Workscaping, part 2 of n


People are motivated to do things because they want to make progress. As Dan Pink* says, “It’s about satisfying workers’ desire for autonomy, which stimulates their ‘innate capacity for self direction’**.” Some want to increase the scope of their repertoire to gain personal power. The best motivation is intrinsic. People do things for their own satisfaction, not external rewards.

The carrot-and-stick method no longer works. In fact, external reward initiatives often backfire. Withdraw the reward and the desired behavior may stop. Also, rewards tied to performance have the potential to change play into work.

If you set high expectations of people, they usually live up to them. if you have low expectations of people, they live down to them. A person not trusted with the authority to do something can’t take responsibility for doing it. “It’s not my department.” A person authorized and trusted to take responsibility cannot help but do so.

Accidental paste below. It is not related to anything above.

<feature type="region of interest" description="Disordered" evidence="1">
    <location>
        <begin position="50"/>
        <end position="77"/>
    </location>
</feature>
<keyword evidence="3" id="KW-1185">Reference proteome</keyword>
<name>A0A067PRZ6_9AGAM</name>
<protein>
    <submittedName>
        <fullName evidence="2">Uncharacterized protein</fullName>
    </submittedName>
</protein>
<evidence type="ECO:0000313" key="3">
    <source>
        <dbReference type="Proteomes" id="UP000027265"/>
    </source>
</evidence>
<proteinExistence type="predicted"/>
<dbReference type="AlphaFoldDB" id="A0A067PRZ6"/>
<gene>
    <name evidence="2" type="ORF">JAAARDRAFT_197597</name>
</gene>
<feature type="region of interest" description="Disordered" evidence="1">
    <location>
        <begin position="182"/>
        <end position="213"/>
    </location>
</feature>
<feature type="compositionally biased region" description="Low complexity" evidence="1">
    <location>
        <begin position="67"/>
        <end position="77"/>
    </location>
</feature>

As Will Herzberg***, ”the father of motivation theory,” pointed out years ago, workers are motivated by achievement, recognition, the work itself, responsibility, promotion, and growth. This innate desire to do well can be hindered by obstacles that reduce motivation: lack of respect, poor working conditions, perceived unfairness, low pay, lack of job security, and poor relationship with supervisor.

Instructional design pioneer Robert Mager**** proposed a manner of determining whether a roadblock was lack of knowledge or of motivation. Hold a gun to her head. If she does what you ask, you’re grappling with a motivation problem.


* Pink, D. 2010. Drive, the Surprising Truth About What Motivates Us

** O’Connel, A. 2010. Daniel Pink’s Drive. Harvard Business Review

*** Herzberg, W. 1968. One More Time, How Do You Motivate Employees? Harvard Business Review

**** Mager, R. 1970. Analyzing Performance Problems. Or You Real/yOughta Wanna. Fearon Publishers


Workscaping, part 1

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